Spivack, Charlotte2002 0-7734-6966-4
This work is an historical survey and interpretation of the complex wizard whose name was known all over Europe in the 12th century and has never been forgotten. The mythical pattern underlying Merlin's career, quite unlike that of the linear journey of the hero with a thousand faces, consists of a series of paradigmatic demonstrations of a specific power, i.e., the transformation of opposites. This study deals chronologically with Merlin's appropriations by many differing ideologies, including political, religious, psychological, and technological. Chapters deal with the medieval origins, the Renaissance, and the 18th and 19th centuries. Multiple Merlins are considered in the 20th century chapters, including T.H. White, Twain, Lewis, Cooper, Tolkien, Norton, Stewart, and LeGuin. Even more than his rival magician Faust, with whom he is contrasted in the final chapter, Merlin speaks to our age.1992 0-7734-9594-0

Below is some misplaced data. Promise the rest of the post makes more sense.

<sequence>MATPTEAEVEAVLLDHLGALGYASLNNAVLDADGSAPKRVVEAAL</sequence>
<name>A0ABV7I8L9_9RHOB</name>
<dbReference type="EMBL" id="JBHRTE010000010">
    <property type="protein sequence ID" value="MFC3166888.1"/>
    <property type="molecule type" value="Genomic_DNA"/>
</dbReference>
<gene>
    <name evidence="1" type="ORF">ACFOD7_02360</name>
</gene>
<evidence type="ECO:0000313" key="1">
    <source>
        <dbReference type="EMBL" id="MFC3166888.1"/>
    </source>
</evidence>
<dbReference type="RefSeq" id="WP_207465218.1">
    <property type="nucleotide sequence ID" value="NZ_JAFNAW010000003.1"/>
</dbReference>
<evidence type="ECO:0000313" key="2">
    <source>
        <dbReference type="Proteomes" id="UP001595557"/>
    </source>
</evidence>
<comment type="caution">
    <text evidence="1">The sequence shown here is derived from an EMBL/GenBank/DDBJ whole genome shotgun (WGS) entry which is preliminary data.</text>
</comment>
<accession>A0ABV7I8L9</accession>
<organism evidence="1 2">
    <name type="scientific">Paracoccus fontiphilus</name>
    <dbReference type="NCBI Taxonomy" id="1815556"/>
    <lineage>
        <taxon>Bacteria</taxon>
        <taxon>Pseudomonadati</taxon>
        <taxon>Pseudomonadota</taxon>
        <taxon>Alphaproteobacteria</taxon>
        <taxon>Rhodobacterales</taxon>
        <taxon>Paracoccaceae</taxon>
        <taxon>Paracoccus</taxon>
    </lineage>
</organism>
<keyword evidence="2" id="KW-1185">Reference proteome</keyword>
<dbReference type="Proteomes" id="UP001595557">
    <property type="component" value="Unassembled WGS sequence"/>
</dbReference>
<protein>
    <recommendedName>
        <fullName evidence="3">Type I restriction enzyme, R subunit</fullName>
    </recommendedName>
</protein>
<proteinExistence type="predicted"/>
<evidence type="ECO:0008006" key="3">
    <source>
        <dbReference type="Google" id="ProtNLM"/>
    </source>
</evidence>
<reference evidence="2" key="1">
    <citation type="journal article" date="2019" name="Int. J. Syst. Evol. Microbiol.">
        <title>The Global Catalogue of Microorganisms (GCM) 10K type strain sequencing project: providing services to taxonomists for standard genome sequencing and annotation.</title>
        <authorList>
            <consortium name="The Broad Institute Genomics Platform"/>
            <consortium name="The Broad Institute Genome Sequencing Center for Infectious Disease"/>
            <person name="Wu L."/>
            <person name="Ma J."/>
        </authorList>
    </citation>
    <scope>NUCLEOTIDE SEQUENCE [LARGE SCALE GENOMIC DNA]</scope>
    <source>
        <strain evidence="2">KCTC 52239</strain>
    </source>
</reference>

In all essays, the dynamic of the rival magicians is demonstrated to be as forceful in the society of the late twentieth century as it was in their medieval and renaissance beginnings. Essays include Acceptance and Assertion in Merlin and Faust, Good Wizard/Bad Wizard: Merlin and Faust Archetypes in Contemporary Children's Literature, Cinematic Representations, Yeats's Merlin-Faust Design in The Countess Cathleen, more.